Sunday, August 20, 2017

Yangon receives mobile power generator by GE

Yangon will deploy a new K30 billion (US$22 million) 25-megawatt mobile generator to meet the city’s electricity demand during peak periods and emergencies.

GE officials demonstrate the TM2500 to U Phyo Min Thein, Chief Minister of Yangon Region. Photo - SuppliedGE officials demonstrate the TM2500 to U Phyo Min Thein, Chief Minister of Yangon Region. Photo - Supplied

The TM2500 generator (pictured below) by GE Myanmar will be funded under the President’s Reserve Fund. GE and its partner, Golden Green Energy, transferred the TM2500 to the Yangon Region Government in the first week of August.

The mobile generator, which was delivered to the government within 60 days after the agreement, will be managed by Myanmar Electric Power Enterprise and Yangon Electricity Supply Corporation under the Ministry of Electricity and Energy.

The TM2500 is a mobile power plant designed to supply electricity during peak periods. It can generate enough electricity for 160,000 households. Currently, peak load consumption across the country is 2,500 MW. That is expected to increase to 4,500 MW by 2020. The majority of demand will come from Yangon, which has the most factories, businesses and public services, according to the Asia Development Bank.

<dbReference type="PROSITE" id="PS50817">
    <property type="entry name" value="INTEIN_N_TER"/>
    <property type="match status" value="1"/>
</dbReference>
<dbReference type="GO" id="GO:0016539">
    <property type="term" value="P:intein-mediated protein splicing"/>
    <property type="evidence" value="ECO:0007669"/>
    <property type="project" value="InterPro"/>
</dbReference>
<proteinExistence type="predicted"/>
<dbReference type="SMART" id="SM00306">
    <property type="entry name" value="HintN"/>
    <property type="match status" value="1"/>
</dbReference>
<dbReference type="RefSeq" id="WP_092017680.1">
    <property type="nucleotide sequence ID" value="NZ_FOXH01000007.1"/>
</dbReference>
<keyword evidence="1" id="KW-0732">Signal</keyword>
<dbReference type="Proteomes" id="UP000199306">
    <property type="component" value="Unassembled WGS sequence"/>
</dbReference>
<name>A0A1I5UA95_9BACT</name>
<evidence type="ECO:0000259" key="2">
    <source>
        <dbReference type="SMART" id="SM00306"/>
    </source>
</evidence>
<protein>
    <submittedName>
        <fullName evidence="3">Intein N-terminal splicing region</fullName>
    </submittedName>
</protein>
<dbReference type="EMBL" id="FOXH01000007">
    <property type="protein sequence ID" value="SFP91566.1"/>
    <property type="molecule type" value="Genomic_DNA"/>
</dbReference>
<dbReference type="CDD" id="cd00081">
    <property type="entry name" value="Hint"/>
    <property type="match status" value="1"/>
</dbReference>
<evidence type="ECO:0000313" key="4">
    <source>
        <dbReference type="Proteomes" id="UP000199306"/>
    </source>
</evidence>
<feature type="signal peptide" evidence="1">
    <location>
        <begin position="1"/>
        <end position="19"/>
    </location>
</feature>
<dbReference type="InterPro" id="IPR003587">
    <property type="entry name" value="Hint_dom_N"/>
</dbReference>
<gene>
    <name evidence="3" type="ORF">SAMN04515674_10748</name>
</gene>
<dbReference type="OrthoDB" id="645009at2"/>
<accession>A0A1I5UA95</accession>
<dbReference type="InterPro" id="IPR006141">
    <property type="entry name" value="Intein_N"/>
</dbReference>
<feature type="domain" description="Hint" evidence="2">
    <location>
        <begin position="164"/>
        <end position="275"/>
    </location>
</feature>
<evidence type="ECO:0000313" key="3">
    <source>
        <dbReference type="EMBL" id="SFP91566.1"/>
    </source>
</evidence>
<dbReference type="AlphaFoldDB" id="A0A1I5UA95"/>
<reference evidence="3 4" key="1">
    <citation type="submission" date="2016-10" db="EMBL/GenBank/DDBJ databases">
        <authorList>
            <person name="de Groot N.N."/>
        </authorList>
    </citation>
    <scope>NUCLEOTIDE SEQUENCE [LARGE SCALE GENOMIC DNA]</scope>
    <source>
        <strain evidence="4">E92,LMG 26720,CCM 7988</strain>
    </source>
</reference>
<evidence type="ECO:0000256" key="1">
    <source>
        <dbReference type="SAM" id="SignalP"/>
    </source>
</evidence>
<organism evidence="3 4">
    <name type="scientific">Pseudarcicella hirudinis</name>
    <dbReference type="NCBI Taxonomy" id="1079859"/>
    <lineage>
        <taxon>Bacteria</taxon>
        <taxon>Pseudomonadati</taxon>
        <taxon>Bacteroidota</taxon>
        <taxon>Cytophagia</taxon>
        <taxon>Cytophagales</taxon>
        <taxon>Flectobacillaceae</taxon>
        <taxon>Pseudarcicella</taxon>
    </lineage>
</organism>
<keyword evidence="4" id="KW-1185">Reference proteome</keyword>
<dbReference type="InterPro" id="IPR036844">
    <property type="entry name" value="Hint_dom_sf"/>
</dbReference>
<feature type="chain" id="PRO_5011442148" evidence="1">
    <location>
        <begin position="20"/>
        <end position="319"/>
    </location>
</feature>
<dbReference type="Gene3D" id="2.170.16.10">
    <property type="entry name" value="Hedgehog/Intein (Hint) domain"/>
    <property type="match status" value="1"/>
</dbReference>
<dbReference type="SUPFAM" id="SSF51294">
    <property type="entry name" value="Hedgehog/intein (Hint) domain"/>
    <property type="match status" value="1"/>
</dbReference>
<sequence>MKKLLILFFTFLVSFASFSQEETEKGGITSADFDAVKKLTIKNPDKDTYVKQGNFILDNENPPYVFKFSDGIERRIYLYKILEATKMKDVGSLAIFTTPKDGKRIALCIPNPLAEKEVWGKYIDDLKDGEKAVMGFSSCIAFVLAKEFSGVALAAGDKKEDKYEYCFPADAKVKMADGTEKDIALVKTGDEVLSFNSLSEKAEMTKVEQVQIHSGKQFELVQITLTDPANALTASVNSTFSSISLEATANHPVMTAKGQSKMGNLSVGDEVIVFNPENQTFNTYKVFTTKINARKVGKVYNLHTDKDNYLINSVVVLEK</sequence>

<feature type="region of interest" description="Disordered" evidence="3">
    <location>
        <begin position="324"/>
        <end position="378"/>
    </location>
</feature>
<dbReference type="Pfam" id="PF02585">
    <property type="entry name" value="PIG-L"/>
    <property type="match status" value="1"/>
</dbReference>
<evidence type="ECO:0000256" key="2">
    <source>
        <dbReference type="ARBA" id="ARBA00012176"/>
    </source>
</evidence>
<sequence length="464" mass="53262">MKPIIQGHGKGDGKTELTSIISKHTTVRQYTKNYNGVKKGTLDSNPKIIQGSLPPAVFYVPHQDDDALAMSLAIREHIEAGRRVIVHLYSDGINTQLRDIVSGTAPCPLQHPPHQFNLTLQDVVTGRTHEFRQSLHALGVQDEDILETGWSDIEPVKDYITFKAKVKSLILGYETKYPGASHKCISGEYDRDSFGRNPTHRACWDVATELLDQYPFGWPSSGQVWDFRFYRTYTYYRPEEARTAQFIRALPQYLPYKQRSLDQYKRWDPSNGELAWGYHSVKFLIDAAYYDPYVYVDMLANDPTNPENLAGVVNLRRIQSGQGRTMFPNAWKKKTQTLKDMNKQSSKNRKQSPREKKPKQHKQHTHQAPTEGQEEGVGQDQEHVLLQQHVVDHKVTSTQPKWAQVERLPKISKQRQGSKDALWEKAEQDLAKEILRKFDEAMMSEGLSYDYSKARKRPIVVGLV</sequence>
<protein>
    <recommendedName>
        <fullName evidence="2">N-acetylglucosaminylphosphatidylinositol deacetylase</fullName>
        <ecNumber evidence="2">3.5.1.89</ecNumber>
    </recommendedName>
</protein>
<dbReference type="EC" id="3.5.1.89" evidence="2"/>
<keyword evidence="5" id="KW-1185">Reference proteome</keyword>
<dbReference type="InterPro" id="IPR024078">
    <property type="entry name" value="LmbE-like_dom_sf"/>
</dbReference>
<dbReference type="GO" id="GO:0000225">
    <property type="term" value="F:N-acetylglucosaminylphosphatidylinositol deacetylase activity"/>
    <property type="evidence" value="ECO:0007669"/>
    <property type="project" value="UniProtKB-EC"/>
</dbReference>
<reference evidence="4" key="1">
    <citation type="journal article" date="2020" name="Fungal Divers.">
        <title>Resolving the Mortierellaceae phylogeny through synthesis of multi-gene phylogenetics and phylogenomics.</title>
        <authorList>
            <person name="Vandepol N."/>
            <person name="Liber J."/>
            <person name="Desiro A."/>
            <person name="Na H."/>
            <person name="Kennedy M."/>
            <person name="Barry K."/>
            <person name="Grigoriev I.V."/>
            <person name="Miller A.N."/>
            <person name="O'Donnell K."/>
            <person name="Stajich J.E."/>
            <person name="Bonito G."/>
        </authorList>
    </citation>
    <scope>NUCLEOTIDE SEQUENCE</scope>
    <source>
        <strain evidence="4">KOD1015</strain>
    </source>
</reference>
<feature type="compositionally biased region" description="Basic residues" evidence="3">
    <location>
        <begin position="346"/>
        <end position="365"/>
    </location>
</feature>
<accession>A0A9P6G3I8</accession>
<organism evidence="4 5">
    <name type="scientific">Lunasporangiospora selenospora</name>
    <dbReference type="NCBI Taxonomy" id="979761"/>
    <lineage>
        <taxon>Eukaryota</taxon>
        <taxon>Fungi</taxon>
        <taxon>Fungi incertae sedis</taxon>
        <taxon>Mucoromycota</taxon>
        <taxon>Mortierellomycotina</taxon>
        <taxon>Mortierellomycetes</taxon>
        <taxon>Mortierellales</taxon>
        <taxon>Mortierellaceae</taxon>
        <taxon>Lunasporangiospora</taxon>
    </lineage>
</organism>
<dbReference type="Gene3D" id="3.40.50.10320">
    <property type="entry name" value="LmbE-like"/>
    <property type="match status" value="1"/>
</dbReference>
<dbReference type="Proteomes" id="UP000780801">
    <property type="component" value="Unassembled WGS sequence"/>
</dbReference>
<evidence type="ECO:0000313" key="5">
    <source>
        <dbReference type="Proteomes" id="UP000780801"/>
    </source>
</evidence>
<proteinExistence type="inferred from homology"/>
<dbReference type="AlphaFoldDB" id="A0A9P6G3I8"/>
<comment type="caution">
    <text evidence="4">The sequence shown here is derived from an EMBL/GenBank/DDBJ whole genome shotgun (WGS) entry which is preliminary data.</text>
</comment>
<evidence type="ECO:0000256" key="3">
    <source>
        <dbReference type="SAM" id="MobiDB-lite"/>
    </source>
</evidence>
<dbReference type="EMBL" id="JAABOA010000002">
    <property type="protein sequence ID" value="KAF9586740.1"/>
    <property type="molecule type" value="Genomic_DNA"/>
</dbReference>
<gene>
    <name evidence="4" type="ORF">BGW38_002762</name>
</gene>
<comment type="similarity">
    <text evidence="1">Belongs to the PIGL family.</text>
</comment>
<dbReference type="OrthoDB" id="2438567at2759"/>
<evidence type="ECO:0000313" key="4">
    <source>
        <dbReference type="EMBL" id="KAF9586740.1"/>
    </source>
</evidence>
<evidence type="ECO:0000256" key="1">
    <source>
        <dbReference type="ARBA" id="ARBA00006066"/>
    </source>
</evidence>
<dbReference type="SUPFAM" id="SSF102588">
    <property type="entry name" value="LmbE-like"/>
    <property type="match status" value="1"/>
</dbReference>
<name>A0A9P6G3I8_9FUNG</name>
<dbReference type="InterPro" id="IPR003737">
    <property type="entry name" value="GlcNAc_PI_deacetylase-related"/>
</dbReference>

In Yangon, demand for electricity far outweighs supply, resulting in frequent power supply cuts. Meanwhile, a back-up source of energy is also urgently needed when the main power plants in Yangon are shuttered for maintenance.

Enter the TM2500. “It doesn’t take even one month to install TM2500 and it can be transported quickly. When the main power plants in Yangon are shut down for maintenance, TM2500 can be used as an alternative source of power, U Tun Kywe said. “And it is useful for emergencies if the power plant breaks down.”

Mobile TM2500 generators are used worldwide and among the gas turbine generators, TM2500 is the most frequently used.

In addition, it can also be moved and supply electricity to off-grid areas. Warm-up time is just ten minutes so it can supply electricity in a very short time, especially during emergency situations, GE Myanmar said.

Although it is powered by a gas turbine, TM2500 has dual-fuel capacity and can run on both fuel and gas. It can be connected to the national grid, separate grids or off-grid and can therefore be used to supply electricity to Special Economic Zones or industrial zones.

“It takes many years to build power plants. TM2500 is very suitable for the short-term but also the long-term requirement of Myanmar electricity sector,” chief country representative from GE Myanmar Mr. Andre Lee said.